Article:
Texas' unemployment rate is the lowest it's been since July 2007, according to the state. Only 4.2 percent of Texans who were active participants in the workforce in March did not have jobs, down from 4.3 percent in February. March's state jobs report, issued Friday, was not all good news, however. For the first time in more than four years, Texas experienced net job loss. While it was seemingly inevitable that the state's economic momentum would at least slow, given the sustained lower oil prices that hit in summer 2014, less than 3,000 of the jobs lost in March were lost from the oil industry.
Dr. Bill Gilmer, Director of the Institute for Regional Forecasting at the C. T. Bauer College of Business at the University of Houston, said he was surprised the state's job numbers didn't reflect larger losses in the oil and gas industry. That could be attributed to a couple of things, he said. The numbers could simply be wrong -- they're sometimes corrected drastically when the final version comes out a year leader -- or oil companies could be shedding jobs in a way that wouldn't show up in the unemployment rate.
During the post housing bubble recession in 2009 and 2010, Gilmer said, the oil industry did let go of young talent -- it hoarded it. Instead, the recession was reflected in aging employees getting pushed out with retirement packages, which could be happening now as well, Gilmer said.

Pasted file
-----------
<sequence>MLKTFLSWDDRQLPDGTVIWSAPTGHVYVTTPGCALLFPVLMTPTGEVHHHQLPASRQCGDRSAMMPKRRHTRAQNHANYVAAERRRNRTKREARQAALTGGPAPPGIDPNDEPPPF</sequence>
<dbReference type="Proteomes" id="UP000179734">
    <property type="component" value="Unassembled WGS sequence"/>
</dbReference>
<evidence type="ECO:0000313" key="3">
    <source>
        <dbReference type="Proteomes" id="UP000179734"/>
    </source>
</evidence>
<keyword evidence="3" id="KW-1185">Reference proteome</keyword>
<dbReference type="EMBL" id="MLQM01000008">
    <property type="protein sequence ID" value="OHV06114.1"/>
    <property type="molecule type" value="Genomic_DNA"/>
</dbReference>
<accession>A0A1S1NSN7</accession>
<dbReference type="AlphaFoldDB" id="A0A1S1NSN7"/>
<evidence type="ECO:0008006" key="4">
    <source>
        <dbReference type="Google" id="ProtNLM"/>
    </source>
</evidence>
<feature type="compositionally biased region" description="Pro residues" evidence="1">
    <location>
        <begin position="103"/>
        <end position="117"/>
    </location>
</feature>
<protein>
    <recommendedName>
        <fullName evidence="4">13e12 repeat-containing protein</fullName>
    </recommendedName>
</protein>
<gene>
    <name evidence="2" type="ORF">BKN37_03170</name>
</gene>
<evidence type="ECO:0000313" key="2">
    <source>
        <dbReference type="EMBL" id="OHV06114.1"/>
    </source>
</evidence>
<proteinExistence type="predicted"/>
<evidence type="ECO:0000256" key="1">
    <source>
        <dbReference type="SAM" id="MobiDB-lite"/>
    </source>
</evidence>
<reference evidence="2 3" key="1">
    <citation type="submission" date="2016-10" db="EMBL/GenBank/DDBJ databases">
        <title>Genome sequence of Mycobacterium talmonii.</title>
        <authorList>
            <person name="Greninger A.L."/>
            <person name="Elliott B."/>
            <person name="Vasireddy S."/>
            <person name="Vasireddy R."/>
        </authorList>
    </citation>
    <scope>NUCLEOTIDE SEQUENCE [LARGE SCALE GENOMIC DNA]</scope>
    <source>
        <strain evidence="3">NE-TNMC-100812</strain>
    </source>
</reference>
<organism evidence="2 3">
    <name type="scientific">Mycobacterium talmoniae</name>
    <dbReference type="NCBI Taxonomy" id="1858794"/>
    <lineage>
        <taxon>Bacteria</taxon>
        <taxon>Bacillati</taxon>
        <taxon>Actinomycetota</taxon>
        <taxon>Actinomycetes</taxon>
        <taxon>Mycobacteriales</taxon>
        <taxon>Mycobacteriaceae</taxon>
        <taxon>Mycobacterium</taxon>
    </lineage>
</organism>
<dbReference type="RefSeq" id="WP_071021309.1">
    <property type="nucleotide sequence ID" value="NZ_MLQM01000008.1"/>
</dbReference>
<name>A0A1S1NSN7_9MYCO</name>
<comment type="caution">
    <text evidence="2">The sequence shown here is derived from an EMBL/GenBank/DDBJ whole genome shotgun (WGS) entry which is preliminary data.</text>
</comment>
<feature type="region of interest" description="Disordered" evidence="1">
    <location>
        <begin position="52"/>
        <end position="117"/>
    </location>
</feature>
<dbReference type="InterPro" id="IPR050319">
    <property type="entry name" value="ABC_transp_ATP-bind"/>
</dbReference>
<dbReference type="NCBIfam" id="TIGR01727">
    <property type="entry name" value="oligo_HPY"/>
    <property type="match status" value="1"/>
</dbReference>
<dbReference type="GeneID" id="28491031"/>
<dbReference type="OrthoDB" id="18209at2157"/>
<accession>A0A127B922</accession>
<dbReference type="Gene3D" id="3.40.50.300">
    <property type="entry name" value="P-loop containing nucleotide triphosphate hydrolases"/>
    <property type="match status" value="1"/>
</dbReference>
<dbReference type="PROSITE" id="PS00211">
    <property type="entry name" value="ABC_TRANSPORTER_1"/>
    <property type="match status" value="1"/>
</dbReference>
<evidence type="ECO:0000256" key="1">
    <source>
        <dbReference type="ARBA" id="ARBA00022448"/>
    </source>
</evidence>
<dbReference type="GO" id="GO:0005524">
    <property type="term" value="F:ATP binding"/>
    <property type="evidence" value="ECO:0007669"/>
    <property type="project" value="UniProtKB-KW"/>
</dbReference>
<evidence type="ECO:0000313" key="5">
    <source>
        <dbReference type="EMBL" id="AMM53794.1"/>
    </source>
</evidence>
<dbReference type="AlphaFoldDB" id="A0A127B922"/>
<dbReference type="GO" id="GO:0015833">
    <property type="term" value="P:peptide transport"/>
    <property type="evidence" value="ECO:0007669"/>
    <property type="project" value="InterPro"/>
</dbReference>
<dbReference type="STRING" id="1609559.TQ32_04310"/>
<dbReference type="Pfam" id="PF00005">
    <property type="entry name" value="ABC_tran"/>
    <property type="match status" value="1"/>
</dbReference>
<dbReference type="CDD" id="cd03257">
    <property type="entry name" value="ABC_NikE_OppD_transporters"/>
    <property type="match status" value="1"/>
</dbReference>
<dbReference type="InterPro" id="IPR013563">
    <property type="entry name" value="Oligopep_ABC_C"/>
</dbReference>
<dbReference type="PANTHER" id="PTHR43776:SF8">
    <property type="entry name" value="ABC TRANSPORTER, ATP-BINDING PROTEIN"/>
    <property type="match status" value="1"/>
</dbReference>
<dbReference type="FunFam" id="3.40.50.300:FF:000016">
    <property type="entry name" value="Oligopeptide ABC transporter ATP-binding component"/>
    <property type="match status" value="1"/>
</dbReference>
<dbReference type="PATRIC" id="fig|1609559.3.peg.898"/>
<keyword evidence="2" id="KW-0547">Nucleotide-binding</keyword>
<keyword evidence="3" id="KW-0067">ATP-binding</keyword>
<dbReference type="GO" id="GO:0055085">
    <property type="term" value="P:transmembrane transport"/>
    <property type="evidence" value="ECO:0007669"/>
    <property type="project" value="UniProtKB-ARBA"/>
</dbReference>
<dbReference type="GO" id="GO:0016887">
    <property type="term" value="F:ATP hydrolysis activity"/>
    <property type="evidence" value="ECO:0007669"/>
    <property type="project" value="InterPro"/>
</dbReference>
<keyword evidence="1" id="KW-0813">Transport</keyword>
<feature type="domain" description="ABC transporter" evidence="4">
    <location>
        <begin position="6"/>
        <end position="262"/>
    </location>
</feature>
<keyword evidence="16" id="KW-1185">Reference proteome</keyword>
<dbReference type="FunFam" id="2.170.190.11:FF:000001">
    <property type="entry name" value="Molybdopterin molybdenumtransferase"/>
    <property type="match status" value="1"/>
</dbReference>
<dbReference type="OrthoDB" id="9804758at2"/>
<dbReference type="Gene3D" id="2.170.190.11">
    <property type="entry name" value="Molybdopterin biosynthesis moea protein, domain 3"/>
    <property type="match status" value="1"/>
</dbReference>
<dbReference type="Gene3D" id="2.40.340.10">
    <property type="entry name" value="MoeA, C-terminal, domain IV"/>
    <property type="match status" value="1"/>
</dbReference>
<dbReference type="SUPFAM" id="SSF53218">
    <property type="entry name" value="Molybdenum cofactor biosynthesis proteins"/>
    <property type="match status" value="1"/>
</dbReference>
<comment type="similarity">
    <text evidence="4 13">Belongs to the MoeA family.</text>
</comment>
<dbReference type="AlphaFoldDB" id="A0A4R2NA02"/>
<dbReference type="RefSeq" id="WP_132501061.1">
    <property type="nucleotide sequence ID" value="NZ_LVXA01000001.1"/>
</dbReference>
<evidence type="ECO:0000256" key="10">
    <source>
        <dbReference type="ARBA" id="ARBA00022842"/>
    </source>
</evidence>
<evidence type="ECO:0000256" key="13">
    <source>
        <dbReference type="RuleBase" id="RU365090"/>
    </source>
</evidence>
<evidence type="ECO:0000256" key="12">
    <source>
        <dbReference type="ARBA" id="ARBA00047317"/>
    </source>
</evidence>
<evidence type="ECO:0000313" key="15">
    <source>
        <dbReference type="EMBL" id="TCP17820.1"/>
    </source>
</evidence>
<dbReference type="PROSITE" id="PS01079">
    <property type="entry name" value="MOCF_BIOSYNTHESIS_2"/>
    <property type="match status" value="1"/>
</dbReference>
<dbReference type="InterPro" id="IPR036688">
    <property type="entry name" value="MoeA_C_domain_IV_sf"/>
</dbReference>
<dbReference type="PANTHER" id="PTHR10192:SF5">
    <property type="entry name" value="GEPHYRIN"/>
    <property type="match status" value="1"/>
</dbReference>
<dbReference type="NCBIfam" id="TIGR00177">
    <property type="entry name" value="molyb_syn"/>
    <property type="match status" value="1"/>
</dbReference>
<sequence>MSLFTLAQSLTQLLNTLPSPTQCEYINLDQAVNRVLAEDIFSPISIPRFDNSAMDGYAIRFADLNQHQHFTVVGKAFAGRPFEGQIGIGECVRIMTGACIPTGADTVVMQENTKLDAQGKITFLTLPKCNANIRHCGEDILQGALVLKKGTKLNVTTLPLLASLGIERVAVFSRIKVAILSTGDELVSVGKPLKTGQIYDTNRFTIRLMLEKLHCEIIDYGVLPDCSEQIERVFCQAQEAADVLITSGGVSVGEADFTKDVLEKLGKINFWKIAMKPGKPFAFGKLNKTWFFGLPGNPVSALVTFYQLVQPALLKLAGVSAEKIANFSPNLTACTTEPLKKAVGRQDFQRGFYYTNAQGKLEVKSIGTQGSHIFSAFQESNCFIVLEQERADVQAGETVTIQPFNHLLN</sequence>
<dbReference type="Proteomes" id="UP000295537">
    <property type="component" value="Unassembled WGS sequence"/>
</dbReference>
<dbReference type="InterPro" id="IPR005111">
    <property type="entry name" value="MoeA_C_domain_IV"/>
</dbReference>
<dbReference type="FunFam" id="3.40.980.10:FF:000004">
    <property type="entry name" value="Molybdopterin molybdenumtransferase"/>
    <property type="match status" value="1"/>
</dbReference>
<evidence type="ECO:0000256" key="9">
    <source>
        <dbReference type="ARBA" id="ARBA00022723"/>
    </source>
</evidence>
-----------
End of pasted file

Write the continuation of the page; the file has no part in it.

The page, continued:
While no one is predicting disaster for the Texas economy -- major construction projects in the state's biggest cities serve as a buffer against that happening, Gilmer said -- as long as oil prices stay down, the state will continue to feel the brunt of those decreased profits.
"There's considerable certainty that we're going to see a major decline in oil field activity," Gilmer said.
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Each rig that shuts down results in about 250 jobs being lost, he said.
"It's going to a major event, we're going to feel it," Gilmer said before adding that if there was any time for the downturn to happen, now's not bad because of the improvement of the United States' economy as a whole.
Texas Governor Greg Abbott used the disappointing report as another opportunity to call for lower taxes and less regulation of business.
"While the State of Texas has achieved enormous success in creating jobs and spurring economic growth, it's time to renew our focus on promoting smarter tax policies that energize our economy and empower entrepreneurs to reinvest their capital in the Lone Star State," he said in a statement. "We must do more to keep government small, taxes low and promote reasonable regulations. And by diversifying our state's economy, Texas can - and will - remain the beacon of economic opportunity for the nation."